PARIS, France, April 21, 2016 – When terror attacks, wherever you are in the world, it is the police, military, and fire department first responders that rush into the fray to stop the “bad guys” and protect the people.
The peace of Paris was shattered on Thursday night, when outside the Champs-Élysées, an assault rifle-wielding gunman killed a police officer wounding .
As a helicopter hovered over the area, police blocked access to the crowded thoroughfare, lined with restaurants and exclusive stores. Paris presecutor, François Molins, confirmed that that shortly before 9 p.m. Paris time, a car pulled up to a police vehicle that was parked in front of a Marks & Spencer store.
A gunman jumped out and opened fire on the vehicle, killing an officer. Two others were also wounded. The gunman then tried to flee while firing at other officers but was quickly killed by the police.
The killing took place just days before Parisians begin voting in a highly contested presidential election that has far-right leader Marine Le Pen and her stand against Muslim immigration into Paris in the lead. Analysts have said that an attack such as this just suffered could tip the election toward Le Pen and her tough on crime and terrorism policies.
She has hardened her stand against Muslim immigration in the campaign’s final days, linking it to security fears.
“Emotion and solidarity for our forces of order, once again targets,” Ms. Le Pen said after the shooting.
Mr. Molins has said the authorities have identified the killer. The Islamic State (ISIS) has claimed responsibility for the attack saying the attacker is Abu Yusuf al-Belgiki, a known extremist. Police are seeking an arrest warrant for a second suspect who allegedly arrived in France by train from Belgium. al-Belgiki is believe to also be from Belgium.
European counterterrorism experts said they believed that the Islamic State’s claim was credible.Peter R. Neumann, the director of the International Center for the Study of Radicalization and Political Violence at King’s College London, while noting that the speed at which they ISIS claimed repsonisbilty was “surprising.”
“It seems prepared and coordinated,” Mr. Neumann added, noting that the Islamic State claim was in multiple languages, “like they knew this was going to happen.”
France has been under a state of emergency with a large presence of heavily armed police on city streets since ISIS-inspired terrorists killed 130 people in November 2015.
Earlier this week two men were arrested in Marseille on suspicion of having plans to conduct a terrorist attack. Police found weapons, ammunition and the highly volatile explosive TATP, or triacetone triperoxide.
— Nick Short (@PoliticalShort) April 20, 2017
TATP is the same explosives used in the attacks at the Bataclan concert hall in November 2015 and the Brussels attack in March of 2016, was found in one of the apartments used by the two men.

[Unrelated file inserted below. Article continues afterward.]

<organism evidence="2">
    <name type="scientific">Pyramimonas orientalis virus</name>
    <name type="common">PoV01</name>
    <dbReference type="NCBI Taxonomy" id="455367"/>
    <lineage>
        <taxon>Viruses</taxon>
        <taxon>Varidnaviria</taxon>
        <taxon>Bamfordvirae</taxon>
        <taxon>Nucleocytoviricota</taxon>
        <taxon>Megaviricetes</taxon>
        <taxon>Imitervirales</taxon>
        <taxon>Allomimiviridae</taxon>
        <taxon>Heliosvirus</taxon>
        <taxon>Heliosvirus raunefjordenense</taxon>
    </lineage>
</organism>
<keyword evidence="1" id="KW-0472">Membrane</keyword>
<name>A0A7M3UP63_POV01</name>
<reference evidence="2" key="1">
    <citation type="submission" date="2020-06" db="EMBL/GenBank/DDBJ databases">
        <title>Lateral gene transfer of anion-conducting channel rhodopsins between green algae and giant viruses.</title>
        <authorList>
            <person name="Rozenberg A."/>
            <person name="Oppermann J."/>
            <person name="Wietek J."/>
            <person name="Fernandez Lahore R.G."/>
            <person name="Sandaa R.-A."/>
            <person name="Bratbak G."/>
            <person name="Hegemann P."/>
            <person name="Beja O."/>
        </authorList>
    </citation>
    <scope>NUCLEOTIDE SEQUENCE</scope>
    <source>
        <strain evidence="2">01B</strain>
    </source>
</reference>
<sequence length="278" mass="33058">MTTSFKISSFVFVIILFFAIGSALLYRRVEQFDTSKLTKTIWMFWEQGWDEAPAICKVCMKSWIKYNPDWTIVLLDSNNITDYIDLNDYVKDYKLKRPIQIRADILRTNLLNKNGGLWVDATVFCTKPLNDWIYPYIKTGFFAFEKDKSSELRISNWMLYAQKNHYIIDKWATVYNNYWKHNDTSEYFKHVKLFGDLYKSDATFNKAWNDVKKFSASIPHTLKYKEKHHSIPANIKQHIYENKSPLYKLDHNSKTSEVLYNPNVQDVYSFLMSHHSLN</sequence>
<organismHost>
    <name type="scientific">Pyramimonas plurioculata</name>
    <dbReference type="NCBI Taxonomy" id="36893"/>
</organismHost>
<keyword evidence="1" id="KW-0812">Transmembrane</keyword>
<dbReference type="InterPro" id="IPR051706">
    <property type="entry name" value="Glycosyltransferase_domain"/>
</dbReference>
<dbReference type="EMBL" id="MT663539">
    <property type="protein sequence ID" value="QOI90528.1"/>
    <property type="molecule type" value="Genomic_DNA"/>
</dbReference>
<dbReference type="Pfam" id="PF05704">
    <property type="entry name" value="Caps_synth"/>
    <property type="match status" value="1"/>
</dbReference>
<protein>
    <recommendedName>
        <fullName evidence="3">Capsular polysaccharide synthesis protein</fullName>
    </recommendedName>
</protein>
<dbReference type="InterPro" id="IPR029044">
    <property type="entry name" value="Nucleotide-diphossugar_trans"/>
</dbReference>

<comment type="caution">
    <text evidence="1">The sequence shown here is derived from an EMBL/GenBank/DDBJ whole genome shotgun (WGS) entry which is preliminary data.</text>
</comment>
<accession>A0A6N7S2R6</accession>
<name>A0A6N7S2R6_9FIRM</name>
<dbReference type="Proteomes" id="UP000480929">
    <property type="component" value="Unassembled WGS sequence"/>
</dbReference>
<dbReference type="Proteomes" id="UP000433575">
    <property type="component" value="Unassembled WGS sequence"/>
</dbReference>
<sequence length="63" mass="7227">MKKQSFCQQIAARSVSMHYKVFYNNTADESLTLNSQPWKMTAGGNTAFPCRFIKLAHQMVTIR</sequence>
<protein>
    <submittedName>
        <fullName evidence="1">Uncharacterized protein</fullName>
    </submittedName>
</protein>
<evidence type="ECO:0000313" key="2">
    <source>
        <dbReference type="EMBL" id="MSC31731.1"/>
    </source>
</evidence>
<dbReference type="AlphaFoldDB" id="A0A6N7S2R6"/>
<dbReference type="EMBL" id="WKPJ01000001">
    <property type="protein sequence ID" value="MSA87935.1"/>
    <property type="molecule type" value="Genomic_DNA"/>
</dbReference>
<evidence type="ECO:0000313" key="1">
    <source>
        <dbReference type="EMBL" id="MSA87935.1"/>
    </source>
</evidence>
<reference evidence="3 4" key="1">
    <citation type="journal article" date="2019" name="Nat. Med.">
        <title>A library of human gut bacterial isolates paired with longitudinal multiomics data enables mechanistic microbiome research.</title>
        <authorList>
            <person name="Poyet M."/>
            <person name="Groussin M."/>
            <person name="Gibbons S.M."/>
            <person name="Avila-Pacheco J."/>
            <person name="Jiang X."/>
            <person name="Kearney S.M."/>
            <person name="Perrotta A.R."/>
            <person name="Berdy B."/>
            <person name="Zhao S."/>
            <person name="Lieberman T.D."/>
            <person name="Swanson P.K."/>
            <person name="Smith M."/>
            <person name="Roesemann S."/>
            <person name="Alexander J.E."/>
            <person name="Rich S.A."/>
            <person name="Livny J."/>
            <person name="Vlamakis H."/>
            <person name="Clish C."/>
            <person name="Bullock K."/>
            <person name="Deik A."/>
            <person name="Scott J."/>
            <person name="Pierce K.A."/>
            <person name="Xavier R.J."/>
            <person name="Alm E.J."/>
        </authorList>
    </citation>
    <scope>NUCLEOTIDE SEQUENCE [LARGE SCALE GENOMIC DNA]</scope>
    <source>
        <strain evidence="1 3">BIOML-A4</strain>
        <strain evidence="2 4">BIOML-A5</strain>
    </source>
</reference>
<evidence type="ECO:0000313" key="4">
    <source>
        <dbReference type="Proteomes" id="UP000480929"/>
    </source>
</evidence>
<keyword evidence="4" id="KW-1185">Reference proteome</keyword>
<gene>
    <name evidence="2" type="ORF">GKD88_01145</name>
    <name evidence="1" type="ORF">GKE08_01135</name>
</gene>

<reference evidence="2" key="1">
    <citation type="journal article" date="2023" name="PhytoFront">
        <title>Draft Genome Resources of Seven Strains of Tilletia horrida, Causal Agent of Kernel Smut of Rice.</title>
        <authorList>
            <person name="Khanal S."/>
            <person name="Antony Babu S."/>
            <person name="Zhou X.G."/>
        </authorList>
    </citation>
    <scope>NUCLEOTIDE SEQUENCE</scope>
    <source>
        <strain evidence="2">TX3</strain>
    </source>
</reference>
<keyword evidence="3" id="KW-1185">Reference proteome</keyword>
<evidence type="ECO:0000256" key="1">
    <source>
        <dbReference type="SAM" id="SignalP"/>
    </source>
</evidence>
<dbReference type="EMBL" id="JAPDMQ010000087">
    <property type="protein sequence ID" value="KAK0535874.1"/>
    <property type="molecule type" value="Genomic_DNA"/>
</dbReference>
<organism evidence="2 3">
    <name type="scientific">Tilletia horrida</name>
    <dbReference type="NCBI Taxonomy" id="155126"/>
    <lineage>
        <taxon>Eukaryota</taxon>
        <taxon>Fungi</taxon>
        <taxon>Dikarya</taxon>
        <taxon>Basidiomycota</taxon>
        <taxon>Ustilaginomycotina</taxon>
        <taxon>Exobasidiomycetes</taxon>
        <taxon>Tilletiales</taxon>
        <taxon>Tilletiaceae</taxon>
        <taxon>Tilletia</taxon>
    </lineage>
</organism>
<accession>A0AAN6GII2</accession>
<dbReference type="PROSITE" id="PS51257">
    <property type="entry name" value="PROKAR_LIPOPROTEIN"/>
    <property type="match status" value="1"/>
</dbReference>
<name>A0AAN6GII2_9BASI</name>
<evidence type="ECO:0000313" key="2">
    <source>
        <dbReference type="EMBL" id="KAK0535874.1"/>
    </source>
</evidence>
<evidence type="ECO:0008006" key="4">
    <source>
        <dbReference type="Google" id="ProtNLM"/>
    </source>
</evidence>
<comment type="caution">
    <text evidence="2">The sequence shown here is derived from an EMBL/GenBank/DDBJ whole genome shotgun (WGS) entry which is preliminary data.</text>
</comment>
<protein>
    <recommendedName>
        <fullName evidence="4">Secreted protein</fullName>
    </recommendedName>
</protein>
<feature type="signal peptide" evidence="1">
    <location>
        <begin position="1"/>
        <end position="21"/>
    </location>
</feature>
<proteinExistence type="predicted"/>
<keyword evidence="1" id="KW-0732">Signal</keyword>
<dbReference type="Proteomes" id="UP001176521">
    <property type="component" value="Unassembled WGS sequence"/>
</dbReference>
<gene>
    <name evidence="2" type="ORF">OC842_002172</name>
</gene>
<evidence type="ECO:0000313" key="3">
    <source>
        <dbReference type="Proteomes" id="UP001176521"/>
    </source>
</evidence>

Centrist Emmanuel Macron, leftist candidate Jean-Luc Mélenchon, conservative Francois Fillon and far-rightist Marine Le Pen all took to Twitter to express their support of the police and French solidarity.
Émotion et solidarité pour nos forces de l’ordre, à nouveau prises pour cible. MLP
— Marine Le Pen (@MLP_officiel) April 20, 2017
President Trump, speaking at a press conference with Italian Prime Minister Paolo Gentiloni, expressed his condolences to the victims of what he said “looks like another terrorist attack.”
“What can you say?” he added. “It just never ends. We have to be strong, and we have to be vigilant.”
UPDATE: The police officer killed Thursday evening was Xavier Jugelé, a gay rights activist who worked with refugees in Greece. Jugelé, formerly of the gendarmerie, joined the Paris police force in 2010.
Karim Cheurfi, 39, is confirmed as the gunman who shot Jugelé in central Paris yesterday, Cheurfi was being investigated by intelligence services following serving more than 12 years in prison for shooting at police officers. Prosecutor Molins said Cheurfi was born in 1977 in Livry-Gargan, a suburb north-east of Paris. He confirmed that the gunman had been jailed four times between 2001 and 2014 for attempted murder, violence and robbery.
Reports are that a pump-action shotgun and knives had been found in the vehicle used in the Champs-Elysées attack and police were investigating how the attacker obtained his Kalashnikov. Previously sentenced to 20 years, Cheurfi won a 2005 appeal and left prison in 2013. In July 2014, he was sentenced to four years for violent robbery but was released the following year. (Wire service reports contributed to this update)